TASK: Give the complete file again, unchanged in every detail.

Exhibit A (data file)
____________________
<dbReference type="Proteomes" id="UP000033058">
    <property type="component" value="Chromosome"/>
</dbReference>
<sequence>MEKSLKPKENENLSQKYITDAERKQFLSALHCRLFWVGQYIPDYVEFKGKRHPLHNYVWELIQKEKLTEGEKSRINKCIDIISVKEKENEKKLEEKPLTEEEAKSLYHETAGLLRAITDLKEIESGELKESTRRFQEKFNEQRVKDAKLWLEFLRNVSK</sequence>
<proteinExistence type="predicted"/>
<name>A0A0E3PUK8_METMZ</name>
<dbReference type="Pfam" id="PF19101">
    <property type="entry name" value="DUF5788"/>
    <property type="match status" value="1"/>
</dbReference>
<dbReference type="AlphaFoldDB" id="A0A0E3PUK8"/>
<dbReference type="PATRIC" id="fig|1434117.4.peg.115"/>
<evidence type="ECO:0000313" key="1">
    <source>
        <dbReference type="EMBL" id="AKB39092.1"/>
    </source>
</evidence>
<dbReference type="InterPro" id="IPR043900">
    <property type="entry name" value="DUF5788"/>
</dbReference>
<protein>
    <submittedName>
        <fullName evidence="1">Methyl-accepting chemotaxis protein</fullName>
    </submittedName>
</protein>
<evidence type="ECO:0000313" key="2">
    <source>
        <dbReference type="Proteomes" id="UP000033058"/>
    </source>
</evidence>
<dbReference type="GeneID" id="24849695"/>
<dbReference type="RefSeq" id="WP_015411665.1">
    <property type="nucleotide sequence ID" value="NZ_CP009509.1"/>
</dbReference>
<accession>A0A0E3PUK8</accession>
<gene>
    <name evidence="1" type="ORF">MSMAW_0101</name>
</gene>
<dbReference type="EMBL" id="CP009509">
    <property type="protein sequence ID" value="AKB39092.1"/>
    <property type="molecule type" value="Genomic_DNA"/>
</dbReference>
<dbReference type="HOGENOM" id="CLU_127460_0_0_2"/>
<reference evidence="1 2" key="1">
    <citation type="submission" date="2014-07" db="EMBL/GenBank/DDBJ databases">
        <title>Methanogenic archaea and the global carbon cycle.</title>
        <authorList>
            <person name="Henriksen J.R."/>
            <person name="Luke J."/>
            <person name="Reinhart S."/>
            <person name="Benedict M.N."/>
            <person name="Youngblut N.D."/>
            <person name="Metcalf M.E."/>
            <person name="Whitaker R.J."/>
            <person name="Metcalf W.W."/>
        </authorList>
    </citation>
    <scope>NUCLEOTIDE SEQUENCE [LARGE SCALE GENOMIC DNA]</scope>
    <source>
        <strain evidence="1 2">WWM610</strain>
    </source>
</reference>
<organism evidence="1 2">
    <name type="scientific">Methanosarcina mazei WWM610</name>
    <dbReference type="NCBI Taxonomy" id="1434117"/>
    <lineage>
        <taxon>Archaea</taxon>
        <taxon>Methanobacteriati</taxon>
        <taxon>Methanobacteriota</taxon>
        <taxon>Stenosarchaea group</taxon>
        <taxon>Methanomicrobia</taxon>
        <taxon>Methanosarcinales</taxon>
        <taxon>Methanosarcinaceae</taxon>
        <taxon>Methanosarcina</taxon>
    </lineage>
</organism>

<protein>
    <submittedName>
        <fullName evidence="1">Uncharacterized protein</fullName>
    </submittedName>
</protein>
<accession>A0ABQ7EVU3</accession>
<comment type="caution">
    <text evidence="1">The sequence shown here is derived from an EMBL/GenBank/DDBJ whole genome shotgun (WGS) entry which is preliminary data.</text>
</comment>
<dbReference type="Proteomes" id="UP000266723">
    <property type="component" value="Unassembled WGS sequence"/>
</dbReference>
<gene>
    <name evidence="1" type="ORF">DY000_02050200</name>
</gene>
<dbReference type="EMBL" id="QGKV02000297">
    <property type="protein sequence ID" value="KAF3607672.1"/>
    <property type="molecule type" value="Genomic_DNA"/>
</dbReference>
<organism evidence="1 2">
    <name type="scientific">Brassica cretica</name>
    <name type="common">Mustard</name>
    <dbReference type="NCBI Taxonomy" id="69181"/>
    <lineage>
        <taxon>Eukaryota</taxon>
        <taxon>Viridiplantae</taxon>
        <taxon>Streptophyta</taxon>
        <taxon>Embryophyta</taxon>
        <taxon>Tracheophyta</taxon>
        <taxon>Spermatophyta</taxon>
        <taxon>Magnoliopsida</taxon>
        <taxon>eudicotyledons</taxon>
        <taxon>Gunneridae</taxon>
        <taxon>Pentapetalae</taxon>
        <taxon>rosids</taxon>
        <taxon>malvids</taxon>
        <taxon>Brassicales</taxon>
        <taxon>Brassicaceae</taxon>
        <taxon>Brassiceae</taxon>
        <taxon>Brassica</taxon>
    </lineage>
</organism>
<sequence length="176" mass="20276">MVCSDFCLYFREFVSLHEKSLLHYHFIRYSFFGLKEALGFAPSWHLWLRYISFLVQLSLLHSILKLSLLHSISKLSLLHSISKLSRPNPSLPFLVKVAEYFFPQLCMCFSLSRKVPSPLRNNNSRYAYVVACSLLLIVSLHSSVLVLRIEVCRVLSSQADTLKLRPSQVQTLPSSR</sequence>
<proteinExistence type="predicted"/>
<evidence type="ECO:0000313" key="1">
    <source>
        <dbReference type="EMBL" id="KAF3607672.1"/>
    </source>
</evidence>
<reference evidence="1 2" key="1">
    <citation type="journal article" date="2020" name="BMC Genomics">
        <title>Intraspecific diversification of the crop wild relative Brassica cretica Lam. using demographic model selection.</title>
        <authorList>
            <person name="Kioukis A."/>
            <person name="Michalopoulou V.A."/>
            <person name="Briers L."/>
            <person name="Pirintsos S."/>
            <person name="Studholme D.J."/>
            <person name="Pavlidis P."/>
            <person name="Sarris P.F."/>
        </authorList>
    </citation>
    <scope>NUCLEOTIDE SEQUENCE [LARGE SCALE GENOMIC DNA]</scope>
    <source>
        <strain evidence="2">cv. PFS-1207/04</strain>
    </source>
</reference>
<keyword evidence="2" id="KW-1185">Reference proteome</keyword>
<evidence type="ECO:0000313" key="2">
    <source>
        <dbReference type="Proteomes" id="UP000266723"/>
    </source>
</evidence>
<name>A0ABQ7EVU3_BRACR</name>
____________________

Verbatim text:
<dbReference type="Proteomes" id="UP000033058">
    <property type="component" value="Chromosome"/>
</dbReference>
<sequence>MEKSLKPKENENLSQKYITDAERKQFLSALHCRLFWVGQYIPDYVEFKGKRHPLHNYVWELIQKEKLTEGEKSRINKCIDIISVKEKENEKKLEEKPLTEEEAKSLYHETAGLLRAITDLKEIESGELKESTRRFQEKFNEQRVKDAKLWLEFLRNVSK</sequence>
<proteinExistence type="predicted"/>
<name>A0A0E3PUK8_METMZ</name>
<dbReference type="Pfam" id="PF19101">
    <property type="entry name" value="DUF5788"/>
    <property type="match status" value="1"/>
</dbReference>
<dbReference type="AlphaFoldDB" id="A0A0E3PUK8"/>
<dbReference type="PATRIC" id="fig|1434117.4.peg.115"/>
<evidence type="ECO:0000313" key="1">
    <source>
        <dbReference type="EMBL" id="AKB39092.1"/>
    </source>
</evidence>
<dbReference type="InterPro" id="IPR043900">
    <property type="entry name" value="DUF5788"/>
</dbReference>
<protein>
    <submittedName>
        <fullName evidence="1">Methyl-accepting chemotaxis protein</fullName>
    </submittedName>
</protein>
<evidence type="ECO:0000313" key="2">
    <source>
        <dbReference type="Proteomes" id="UP000033058"/>
    </source>
</evidence>
<dbReference type="GeneID" id="24849695"/>
<dbReference type="RefSeq" id="WP_015411665.1">
    <property type="nucleotide sequence ID" value="NZ_CP009509.1"/>
</dbReference>
<accession>A0A0E3PUK8</accession>
<gene>
    <name evidence="1" type="ORF">MSMAW_0101</name>
</gene>
<dbReference type="EMBL" id="CP009509">
    <property type="protein sequence ID" value="AKB39092.1"/>
    <property type="molecule type" value="Genomic_DNA"/>
</dbReference>
<dbReference type="HOGENOM" id="CLU_127460_0_0_2"/>
<reference evidence="1 2" key="1">
    <citation type="submission" date="2014-07" db="EMBL/GenBank/DDBJ databases">
        <title>Methanogenic archaea and the global carbon cycle.</title>
        <authorList>
            <person name="Henriksen J.R."/>
            <person name="Luke J."/>
            <person name="Reinhart S."/>
            <person name="Benedict M.N."/>
            <person name="Youngblut N.D."/>
            <person name="Metcalf M.E."/>
            <person name="Whitaker R.J."/>
            <person name="Metcalf W.W."/>
        </authorList>
    </citation>
    <scope>NUCLEOTIDE SEQUENCE [LARGE SCALE GENOMIC DNA]</scope>
    <source>
        <strain evidence="1 2">WWM610</strain>
    </source>
</reference>
<organism evidence="1 2">
    <name type="scientific">Methanosarcina mazei WWM610</name>
    <dbReference type="NCBI Taxonomy" id="1434117"/>
    <lineage>
        <taxon>Archaea</taxon>
        <taxon>Methanobacteriati</taxon>
        <taxon>Methanobacteriota</taxon>
        <taxon>Stenosarchaea group</taxon>
        <taxon>Methanomicrobia</taxon>
        <taxon>Methanosarcinales</taxon>
        <taxon>Methanosarcinaceae</taxon>
        <taxon>Methanosarcina</taxon>
    </lineage>
</organism>

<protein>
    <submittedName>
        <fullName evidence="1">Uncharacterized protein</fullName>
    </submittedName>
</protein>
<accession>A0ABQ7EVU3</accession>
<comment type="caution">
    <text evidence="1">The sequence shown here is derived from an EMBL/GenBank/DDBJ whole genome shotgun (WGS) entry which is preliminary data.</text>
</comment>
<dbReference type="Proteomes" id="UP000266723">
    <property type="component" value="Unassembled WGS sequence"/>
</dbReference>
<gene>
    <name evidence="1" type="ORF">DY000_02050200</name>
</gene>
<dbReference type="EMBL" id="QGKV02000297">
    <property type="protein sequence ID" value="KAF3607672.1"/>
    <property type="molecule type" value="Genomic_DNA"/>
</dbReference>
<organism evidence="1 2">
    <name type="scientific">Brassica cretica</name>
    <name type="common">Mustard</name>
    <dbReference type="NCBI Taxonomy" id="69181"/>
    <lineage>
        <taxon>Eukaryota</taxon>
        <taxon>Viridiplantae</taxon>
        <taxon>Streptophyta</taxon>
        <taxon>Embryophyta</taxon>
        <taxon>Tracheophyta</taxon>
        <taxon>Spermatophyta</taxon>
        <taxon>Magnoliopsida</taxon>
        <taxon>eudicotyledons</taxon>
        <taxon>Gunneridae</taxon>
        <taxon>Pentapetalae</taxon>
        <taxon>rosids</taxon>
        <taxon>malvids</taxon>
        <taxon>Brassicales</taxon>
        <taxon>Brassicaceae</taxon>
        <taxon>Brassiceae</taxon>
        <taxon>Brassica</taxon>
    </lineage>
</organism>
<sequence length="176" mass="20276">MVCSDFCLYFREFVSLHEKSLLHYHFIRYSFFGLKEALGFAPSWHLWLRYISFLVQLSLLHSILKLSLLHSISKLSLLHSISKLSRPNPSLPFLVKVAEYFFPQLCMCFSLSRKVPSPLRNNNSRYAYVVACSLLLIVSLHSSVLVLRIEVCRVLSSQADTLKLRPSQVQTLPSSR</sequence>
<proteinExistence type="predicted"/>
<evidence type="ECO:0000313" key="1">
    <source>
        <dbReference type="EMBL" id="KAF3607672.1"/>
    </source>
</evidence>
<reference evidence="1 2" key="1">
    <citation type="journal article" date="2020" name="BMC Genomics">
        <title>Intraspecific diversification of the crop wild relative Brassica cretica Lam. using demographic model selection.</title>
        <authorList>
            <person name="Kioukis A."/>
            <person name="Michalopoulou V.A."/>
            <person name="Briers L."/>
            <person name="Pirintsos S."/>
            <person name="Studholme D.J."/>
            <person name="Pavlidis P."/>
            <person name="Sarris P.F."/>
        </authorList>
    </citation>
    <scope>NUCLEOTIDE SEQUENCE [LARGE SCALE GENOMIC DNA]</scope>
    <source>
        <strain evidence="2">cv. PFS-1207/04</strain>
    </source>
</reference>
<keyword evidence="2" id="KW-1185">Reference proteome</keyword>
<evidence type="ECO:0000313" key="2">
    <source>
        <dbReference type="Proteomes" id="UP000266723"/>
    </source>
</evidence>
<name>A0ABQ7EVU3_BRACR</name>